Here, the judge instructed that jury that, "[r]egardless of what the attorneys have said or I may say in recalling the evidence in this case, it is your recollection of the evidence that must guide you as judges of the facts." Following Model Jury Charge (Criminal), Statements of Defendant (Revised January 29, 1996), the judge also instructed the jury as follows, in relevant part:
Now, there is for your consideration in this case a tape recorded statement allegedly made by the defendant .
It is your function to determine whether or not the statement was actually made by the defendant and, if made, whether the statement or any portion of it is credible. You should therefore weigh and consider this evidence very carefully.
In considering whether or not the statement is credible, you should take into consideration the circumstances and the facts as to how the statement was made, as well as all other evidence in the case relating to this issue.
Now, it is the state's contention in this case that the defendant, prior to giving any statement, was advised by law enforcement authorities of his Miranda rights. You'll hear them again on the tape that he had the right to remain silent, that anything said against him could be used in a court of law, etc... and, you will recall the testimony. This was the testimony of Detective Chirico that after being read his rights, that the defendant voluntarily and knowingly waived his rights. It is the state's contention that the statement was then voluntarily given after the defendant was advised of his rights.
If, after consideration of all these factors you determine that the statement was not actually made, or that the statement is not credible, then you must disregard the statement completely. If you find that the statement was made and that part or all of the statement is credible, you may give what weight you think is appropriate to the portion of the statement you find to be truthful and credible. [(Emphasis added).]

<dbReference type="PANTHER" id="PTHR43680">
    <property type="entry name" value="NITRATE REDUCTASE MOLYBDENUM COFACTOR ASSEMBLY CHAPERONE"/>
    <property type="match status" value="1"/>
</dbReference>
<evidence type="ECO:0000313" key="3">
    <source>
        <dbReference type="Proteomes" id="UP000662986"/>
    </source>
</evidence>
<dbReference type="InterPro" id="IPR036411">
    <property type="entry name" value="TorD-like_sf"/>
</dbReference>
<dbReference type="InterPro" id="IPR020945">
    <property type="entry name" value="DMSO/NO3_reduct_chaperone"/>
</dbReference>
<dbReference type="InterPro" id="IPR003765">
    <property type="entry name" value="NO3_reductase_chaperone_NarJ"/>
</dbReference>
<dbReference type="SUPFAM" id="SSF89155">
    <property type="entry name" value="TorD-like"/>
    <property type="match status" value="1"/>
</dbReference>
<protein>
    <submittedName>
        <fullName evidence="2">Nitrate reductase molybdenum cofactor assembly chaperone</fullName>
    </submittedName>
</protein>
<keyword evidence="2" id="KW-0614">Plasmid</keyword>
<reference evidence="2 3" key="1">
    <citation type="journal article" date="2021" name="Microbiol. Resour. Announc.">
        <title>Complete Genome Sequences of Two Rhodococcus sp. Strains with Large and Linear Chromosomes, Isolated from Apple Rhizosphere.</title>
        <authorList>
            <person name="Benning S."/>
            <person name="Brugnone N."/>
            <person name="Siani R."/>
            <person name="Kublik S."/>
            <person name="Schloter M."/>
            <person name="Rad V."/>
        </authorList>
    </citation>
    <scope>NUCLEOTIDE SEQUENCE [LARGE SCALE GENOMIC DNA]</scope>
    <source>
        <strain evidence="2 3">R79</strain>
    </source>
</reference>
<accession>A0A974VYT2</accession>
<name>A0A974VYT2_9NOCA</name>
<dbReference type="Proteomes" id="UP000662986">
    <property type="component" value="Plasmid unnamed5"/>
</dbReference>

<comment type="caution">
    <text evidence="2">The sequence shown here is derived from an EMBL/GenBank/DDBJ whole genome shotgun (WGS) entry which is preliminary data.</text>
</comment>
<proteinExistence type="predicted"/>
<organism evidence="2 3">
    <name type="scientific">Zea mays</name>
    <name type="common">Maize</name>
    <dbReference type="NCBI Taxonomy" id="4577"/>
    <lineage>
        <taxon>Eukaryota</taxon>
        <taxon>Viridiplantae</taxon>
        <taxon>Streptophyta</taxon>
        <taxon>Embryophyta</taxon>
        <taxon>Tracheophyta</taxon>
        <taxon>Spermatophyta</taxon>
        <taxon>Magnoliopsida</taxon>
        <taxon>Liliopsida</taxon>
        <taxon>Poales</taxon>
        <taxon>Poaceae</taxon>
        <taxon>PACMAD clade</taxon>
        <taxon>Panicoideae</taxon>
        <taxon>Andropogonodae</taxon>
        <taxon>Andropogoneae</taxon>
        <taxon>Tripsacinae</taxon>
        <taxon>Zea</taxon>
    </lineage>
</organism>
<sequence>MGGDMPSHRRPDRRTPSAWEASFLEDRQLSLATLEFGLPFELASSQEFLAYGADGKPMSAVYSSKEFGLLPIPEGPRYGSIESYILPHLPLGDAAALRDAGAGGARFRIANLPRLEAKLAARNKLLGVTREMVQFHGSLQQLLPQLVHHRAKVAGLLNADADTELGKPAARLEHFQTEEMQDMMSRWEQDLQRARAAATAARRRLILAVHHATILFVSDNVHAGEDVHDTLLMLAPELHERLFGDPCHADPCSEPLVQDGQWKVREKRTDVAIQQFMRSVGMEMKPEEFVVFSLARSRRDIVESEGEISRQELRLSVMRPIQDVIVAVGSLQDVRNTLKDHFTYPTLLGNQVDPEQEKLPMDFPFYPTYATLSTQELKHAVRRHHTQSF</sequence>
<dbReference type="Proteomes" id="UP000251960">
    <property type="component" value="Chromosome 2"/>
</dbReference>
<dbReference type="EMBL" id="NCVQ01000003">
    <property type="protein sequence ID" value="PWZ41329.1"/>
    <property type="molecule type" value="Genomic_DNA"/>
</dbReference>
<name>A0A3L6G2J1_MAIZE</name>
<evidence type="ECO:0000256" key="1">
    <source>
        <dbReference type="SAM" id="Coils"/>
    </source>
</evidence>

Our careful review of the entire charge satisfies us that the judge fulfilled her Hampton obligation. She instructed the jury that defendant "allegedly" made the statement to the police, that they must consider all of the evidence regarding the credibility of the statement, and that they must carefully assess the statement's credibility against the State's contention that defendant received his Miranda warnings and made the statement voluntarily.
We are also satisfied that the judge committed no error, let alone plain error, by her limited reference to the State's evidence on the voluntariness of defendant's statement. She properly instructed the jury to consider all of the evidence relating to this issue, not just the State's evidence.
Defendant also contends for the first time that his statement was the product of an unlawful detention. We will "decline to consider questions or issues not properly presented to the trial court when an opportunity for such a presentation is available 'unless the questions so raised on appeal go to the jurisdiction of the trial court or concerns matters of great public interest.'" Nieder v. Royal Indem. Ins. Co., 62 N.J. 229, 234 (1973) (quoting Reynolds Offset Co., Inc. v. Summer, 58 N.J. Super. 542, 548 (App. Div. 1959), certif. denied, 31 N.J. 554 (1960)); see also State v. Arthur, 184 N.J. 307, 326 (2005).
Further, if defendant wished to challenge the statement on Fourth Amendment*fn4 grounds, he was required to file a motion before trial. R. 3:5-7; R. 3:10-2. His failure to do so bars him from now raising this issue. State v. Del Fino, 100 N.J. 154, 160 (1985); State v. Jenkins, 221 N.J. Super. 286, 292 (App. Div. 1985), certif. denied, 113 N.J. 343 (1988), cert. denied, 488 U.S. 1032, 109 S.Ct. 843; 102 L.Ed. 2d 975 (1989).